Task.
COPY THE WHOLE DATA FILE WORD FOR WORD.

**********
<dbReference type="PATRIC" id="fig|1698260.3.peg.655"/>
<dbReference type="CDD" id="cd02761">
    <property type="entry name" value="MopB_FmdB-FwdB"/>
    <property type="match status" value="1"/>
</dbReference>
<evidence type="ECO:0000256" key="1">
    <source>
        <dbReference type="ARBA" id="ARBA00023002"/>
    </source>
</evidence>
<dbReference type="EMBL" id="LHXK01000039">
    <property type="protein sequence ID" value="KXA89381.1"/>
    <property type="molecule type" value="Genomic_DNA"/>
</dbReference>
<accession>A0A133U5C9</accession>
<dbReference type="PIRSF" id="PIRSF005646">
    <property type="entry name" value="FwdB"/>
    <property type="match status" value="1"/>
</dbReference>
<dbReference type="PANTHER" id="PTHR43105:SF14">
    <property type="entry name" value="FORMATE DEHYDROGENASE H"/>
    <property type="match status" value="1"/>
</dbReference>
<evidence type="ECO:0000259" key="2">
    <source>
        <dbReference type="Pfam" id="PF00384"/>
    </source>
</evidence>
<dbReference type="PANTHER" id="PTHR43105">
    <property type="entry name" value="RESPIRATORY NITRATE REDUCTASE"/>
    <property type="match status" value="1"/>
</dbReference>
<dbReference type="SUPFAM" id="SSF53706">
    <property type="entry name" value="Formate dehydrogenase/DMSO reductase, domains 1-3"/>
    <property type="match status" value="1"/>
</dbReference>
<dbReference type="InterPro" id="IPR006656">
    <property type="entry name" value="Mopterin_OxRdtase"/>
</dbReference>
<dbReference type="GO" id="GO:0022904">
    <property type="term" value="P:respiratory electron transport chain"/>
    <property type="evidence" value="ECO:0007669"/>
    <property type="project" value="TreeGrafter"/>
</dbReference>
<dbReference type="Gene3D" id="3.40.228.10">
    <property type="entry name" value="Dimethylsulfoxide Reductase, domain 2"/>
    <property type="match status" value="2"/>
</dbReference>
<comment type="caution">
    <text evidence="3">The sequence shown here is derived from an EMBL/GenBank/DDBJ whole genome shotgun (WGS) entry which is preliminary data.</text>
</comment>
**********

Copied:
<dbReference type="PATRIC" id="fig|1698260.3.peg.655"/>
<dbReference type="CDD" id="cd02761">
    <property type="entry name" value="MopB_FmdB-FwdB"/>
    <property type="match status" value="1"/>
</dbReference>
<evidence type="ECO:0000256" key="1">
    <source>
        <dbReference type="ARBA" id="ARBA00023002"/>
    </source>
</evidence>
<dbReference type="EMBL" id="LHXK01000039">
    <property type="protein sequence ID" value="KXA89381.1"/>
    <property type="molecule type" value="Genomic_DNA"/>
</dbReference>
<accession>A0A133U5C9</accession>
<dbReference type="PIRSF" id="PIRSF005646">
    <property type="entry name" value="FwdB"/>
    <property type="match status" value="1"/>
</dbReference>
<dbReference type="PANTHER" id="PTHR43105:SF14">
    <property type="entry name" value="FORMATE DEHYDROGENASE H"/>
    <property type="match status" value="1"/>
</dbReference>
<evidence type="ECO:0000259" key="2">
    <source>
        <dbReference type="Pfam" id="PF00384"/>
    </source>
</evidence>
<dbReference type="PANTHER" id="PTHR43105">
    <property type="entry name" value="RESPIRATORY NITRATE REDUCTASE"/>
    <property type="match status" value="1"/>
</dbReference>
<dbReference type="SUPFAM" id="SSF53706">
    <property type="entry name" value="Formate dehydrogenase/DMSO reductase, domains 1-3"/>
    <property type="match status" value="1"/>
</dbReference>
<dbReference type="InterPro" id="IPR006656">
    <property type="entry name" value="Mopterin_OxRdtase"/>
</dbReference>
<dbReference type="GO" id="GO:0022904">
    <property type="term" value="P:respiratory electron transport chain"/>
    <property type="evidence" value="ECO:0007669"/>
    <property type="project" value="TreeGrafter"/>
</dbReference>
<dbReference type="Gene3D" id="3.40.228.10">
    <property type="entry name" value="Dimethylsulfoxide Reductase, domain 2"/>
    <property type="match status" value="2"/>
</dbReference>
<comment type="caution">
    <text evidence="3">The sequence shown here is derived from an EMBL/GenBank/DDBJ whole genome shotgun (WGS) entry which is preliminary data.</text>
</comment>